Gallivanting around the Bahamas: A treasure odyssey

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The Bahamas is comprised of 700 islands that stretch from the coast of Florida on the north-west as far as Haiti on the southeast.  It was Christopher Columbus who first stumbled upon the country’s stellar landscapes in 1492, at awe at what he called “baja mar” or shallow sea.  This feature, along with its close proximity to shipping ports, made it attractive to privateers, traders, and pirates, such as the infamous Blackbeard, Anne Bonney, and Calico Jack, who ruled the region’s clear waters from the 1600s to the 1700s.

The age of piracy might have ended but the islands are still littered with the wreckage of this notorious age.  It is believed that hulks of Spanish treasure ships carrying riches from the New World between 1500 to 1820 are buried in the Bahamas.  Sir Henry Morgan, an affluent privateer, is presumed to have buried his loot throughout the islands while British pirate William Catt is thought to have hidden his riches in the waters off Catt island.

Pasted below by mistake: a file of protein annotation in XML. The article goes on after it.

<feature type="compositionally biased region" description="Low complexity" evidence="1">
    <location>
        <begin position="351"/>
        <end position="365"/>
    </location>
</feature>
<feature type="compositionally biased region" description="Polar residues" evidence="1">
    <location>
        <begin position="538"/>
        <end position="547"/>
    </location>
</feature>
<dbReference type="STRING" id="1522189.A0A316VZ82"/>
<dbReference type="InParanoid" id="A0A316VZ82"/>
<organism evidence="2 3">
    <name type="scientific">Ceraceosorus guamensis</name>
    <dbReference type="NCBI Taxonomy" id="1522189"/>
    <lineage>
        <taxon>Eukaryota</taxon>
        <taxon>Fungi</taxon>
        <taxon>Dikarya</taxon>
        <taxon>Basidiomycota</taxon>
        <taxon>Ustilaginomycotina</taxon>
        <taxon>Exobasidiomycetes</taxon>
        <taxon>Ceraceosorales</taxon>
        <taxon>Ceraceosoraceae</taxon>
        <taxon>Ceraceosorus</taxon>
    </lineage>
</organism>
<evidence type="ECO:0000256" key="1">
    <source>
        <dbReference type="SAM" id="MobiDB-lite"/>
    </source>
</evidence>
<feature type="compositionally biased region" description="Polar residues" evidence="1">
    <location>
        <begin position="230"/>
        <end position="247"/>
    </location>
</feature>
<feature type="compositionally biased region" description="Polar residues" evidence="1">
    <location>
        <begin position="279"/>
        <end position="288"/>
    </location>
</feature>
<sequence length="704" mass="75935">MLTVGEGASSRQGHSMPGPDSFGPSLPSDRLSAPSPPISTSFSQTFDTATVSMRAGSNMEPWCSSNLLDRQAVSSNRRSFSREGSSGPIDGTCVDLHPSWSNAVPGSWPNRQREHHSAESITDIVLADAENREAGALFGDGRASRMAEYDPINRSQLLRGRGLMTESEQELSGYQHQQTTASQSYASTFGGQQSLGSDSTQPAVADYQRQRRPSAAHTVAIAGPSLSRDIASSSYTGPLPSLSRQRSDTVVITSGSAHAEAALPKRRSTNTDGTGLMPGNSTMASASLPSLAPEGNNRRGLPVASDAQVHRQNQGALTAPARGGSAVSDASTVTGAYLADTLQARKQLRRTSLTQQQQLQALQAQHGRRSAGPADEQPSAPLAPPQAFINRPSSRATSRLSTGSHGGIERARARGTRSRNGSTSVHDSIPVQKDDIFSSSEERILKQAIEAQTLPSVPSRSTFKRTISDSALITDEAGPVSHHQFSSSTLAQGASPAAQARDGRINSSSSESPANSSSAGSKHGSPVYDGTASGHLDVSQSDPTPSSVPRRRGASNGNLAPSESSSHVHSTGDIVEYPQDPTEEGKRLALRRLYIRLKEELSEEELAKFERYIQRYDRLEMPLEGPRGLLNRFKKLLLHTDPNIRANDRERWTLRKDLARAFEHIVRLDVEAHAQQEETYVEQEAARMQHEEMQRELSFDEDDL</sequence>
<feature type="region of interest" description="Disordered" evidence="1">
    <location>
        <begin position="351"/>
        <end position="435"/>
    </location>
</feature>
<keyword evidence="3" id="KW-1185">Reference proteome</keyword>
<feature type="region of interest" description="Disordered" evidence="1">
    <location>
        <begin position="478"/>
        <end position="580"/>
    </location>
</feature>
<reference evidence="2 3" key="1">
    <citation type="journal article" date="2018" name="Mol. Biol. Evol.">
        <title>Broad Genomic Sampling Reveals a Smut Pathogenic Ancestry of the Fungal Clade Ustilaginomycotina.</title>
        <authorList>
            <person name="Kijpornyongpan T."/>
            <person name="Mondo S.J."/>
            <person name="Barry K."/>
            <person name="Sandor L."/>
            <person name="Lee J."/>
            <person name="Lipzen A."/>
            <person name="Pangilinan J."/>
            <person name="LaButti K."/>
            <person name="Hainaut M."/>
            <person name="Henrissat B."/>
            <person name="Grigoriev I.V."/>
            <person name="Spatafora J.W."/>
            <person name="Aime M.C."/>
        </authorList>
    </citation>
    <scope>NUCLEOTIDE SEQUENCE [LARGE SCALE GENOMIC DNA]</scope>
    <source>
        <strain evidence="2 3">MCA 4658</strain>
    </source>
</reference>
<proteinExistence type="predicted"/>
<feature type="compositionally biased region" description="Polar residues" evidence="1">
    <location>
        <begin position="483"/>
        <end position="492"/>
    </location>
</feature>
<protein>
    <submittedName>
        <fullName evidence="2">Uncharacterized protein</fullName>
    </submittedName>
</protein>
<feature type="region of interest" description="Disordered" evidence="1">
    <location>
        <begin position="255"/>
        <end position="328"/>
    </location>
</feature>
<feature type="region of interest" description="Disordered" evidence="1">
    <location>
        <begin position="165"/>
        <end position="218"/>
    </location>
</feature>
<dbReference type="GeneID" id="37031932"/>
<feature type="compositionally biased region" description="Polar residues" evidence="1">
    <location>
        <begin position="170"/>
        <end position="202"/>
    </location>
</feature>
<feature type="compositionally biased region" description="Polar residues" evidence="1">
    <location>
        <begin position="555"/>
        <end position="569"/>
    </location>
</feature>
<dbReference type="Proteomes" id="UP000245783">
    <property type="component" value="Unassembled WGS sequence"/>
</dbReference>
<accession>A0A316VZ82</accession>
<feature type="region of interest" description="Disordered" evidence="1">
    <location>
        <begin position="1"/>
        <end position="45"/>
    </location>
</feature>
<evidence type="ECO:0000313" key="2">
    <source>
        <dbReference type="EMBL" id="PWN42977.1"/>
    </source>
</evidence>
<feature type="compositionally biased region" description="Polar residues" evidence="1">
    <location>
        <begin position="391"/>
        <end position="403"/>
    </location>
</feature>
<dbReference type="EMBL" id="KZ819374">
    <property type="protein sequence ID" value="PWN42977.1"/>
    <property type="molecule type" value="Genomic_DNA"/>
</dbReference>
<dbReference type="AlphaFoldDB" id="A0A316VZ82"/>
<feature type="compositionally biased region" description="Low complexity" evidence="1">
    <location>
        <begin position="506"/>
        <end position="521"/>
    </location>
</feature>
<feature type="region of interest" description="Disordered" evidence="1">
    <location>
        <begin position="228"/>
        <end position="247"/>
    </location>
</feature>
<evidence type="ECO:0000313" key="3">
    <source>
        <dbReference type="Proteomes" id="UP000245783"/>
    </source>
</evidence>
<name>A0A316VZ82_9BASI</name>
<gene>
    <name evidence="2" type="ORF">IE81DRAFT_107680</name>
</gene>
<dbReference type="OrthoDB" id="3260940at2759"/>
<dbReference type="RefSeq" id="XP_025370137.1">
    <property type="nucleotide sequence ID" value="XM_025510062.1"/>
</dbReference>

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To date, travelers armed with metal detectors flock the islands for a chance to unearth treasures such as gold, coins, jewelry, and other valuable artifacts.  Some items were accidentally found by fishermen, divers, and professional hunters but most wrecks are often discovered after a long and thorough period of search.

For travelers who aren’t into treasure hunting, it’s good to know that each island has something unique to offer for every gallivanting adventurer.  The Bahamas are scattered like dabs of ecological oases designed to satisfy every sea-and-sand-based compulsion.  From cruising around the cacophonous vibe of Nassau, diving deep into the blue holes of the Andros, to a sailing escapade on the serene waters of Abacos,  each island is indeed a precious gem to trail.

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